The hov moved into place, launching grapples onto the roof of the skyscraper and pulling itself in. A forward-mounted machine gun kept lock on the blimp until the men could emerge from the vehicle and set up perimeter positions.
“You stay in here. I’m not letting a badge get killed on my watch.”
“You care that much for my safety?”
“No. I just don’t want the hassle of all the paperwork I would have to fill out.”

Adway could see the connection that held the blimp in place. A thick cord with bundles of fiber-optic cables wrapped around it was tethering the communications station above the city, but it had ceased transmitting its’ constant observation of activity below.
“Why do you need so much information stored up here? The DCU has its’ own servers in the building, right? This seems very elaborate for a mere backup.”
“It’s tracking- It’s meant to track every comm, message, stream and static display in the city. It has worked up until now. Three gigaquads of storage capacity in each of the blimps mean that the set-up is never gonna get clogged up. Hell, the NOAA wanted to piggyback the blimps for some research project they made up as soon as they heard we were outfitting blimps with state of the art electronics.”
“You’re carrying weather information as well.”
The machine gunner turned from the front of the hov to face Adway “Hell no. Those motherfuckers couldn’t tell it was raining if they stuck their head out a window. This is the DCU’s very own watchtower.”
“So… Who watches the watchmen?” Adway grinned.

The squad exited quickly, keeping their weapons trained on the parts of the rooftop which contained the kinds of places that might be used to hide terrorists and saboteurs. There didn’t appear to be any movement on the roof, but it was better to be prepared for any possible problems than let things get out of control.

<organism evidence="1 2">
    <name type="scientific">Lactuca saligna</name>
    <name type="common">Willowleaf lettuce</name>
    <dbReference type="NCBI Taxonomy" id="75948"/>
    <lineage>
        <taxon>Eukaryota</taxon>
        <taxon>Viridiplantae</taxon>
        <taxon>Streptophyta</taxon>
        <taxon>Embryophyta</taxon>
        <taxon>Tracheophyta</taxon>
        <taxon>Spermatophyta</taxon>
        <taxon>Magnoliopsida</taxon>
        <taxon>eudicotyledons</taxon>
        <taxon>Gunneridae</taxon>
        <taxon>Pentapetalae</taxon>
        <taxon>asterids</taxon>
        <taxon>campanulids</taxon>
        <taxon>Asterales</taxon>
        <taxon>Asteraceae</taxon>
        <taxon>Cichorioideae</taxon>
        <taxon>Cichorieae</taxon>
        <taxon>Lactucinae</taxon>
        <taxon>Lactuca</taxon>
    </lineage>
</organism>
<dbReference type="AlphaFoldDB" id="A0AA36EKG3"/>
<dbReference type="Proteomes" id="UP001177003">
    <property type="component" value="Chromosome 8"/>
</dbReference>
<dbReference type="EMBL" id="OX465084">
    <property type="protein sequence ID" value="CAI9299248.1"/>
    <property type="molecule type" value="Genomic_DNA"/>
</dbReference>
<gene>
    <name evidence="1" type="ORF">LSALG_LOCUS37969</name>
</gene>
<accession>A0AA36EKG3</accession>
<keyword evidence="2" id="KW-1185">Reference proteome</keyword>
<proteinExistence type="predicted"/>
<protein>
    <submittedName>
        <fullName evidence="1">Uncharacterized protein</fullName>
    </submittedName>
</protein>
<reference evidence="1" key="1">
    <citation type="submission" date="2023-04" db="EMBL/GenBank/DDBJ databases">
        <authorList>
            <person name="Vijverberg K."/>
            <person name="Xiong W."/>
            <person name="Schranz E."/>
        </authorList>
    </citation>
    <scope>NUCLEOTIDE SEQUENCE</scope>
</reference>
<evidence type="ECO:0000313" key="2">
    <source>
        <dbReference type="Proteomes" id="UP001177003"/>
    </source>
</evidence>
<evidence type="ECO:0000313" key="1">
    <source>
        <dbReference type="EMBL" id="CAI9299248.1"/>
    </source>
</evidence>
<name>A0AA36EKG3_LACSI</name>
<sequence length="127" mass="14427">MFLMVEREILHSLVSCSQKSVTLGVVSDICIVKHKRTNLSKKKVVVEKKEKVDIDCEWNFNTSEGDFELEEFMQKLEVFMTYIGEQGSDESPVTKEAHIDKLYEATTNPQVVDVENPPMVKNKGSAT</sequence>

Left in the hov, Adway turned to the gunner again. “You been doing this long?”
“Long enough.”
The men outside the vehicle were moving towards the grounding cables, their eyes trained on the umbilical cord which the blimp relies on.

Inside the blimp the pilot raises his head. Acting under the instructions of another he begins disconnecting himself from the mesh of wires that act as his eyes, ears and gives voice to his presence. The work is delicate, but the process must be completed quickly. Soon he is free, and nothing is keeping him from moving from the control panel, but he remains. The operation continues, and his chestplate opens to reveal more circuitry and wiring – and the power source which fuels his movements.
There is little time left, and actions must be undertaken.
The DCU cannot be permitted to discover the truth…

Four members of the squad wait at the bottom of the mooring while the remainder of the team begin the climb up the rungs on the cord, their rifles slung over their shoulders. There has been no sign that anything is out of the ordinary, and their progress is swift. Inside the hatch of the blimp they wait, and the team regrouped at the entrance doorway.
“How do things look from down there?” Squawked through the hov’s comm channel.
“We’re fine an’ dandy. Your signal is loud and clear, and our guest is making himself comfortable.”
“We’ll take a quick look around then contact the General for further instructions. Hold tight.”
Weapons are checked, the hatchway inspected for damage or interference, and – under Adam’s command – the door to the cabin is opened.
The pilot sat facing the entryway, holding its’ chest open, the power couplings bleeding coolant around the core. It’s mouth slowly opens and closes, mouthing some electronic prayer to a digital god of chaos. A flash of electricity leaps across its’ chest.

Adway tapped his comm. “There’s a problem with this damn thing. I think it may be bro-”
The explosion from the blimp pushed the hov perilously close to the edge of the rooftop, flaming wreckage raining down on top of the vehicle. Shards of white-hot metal impaling the rugged coating which was designed to withstand such attacks. The open back of the hov was a burning mess, and the windscreen had been cracked, warping the HUD to the point where intelligible information could not be gleamed from any of the readouts. A sharp siren howled.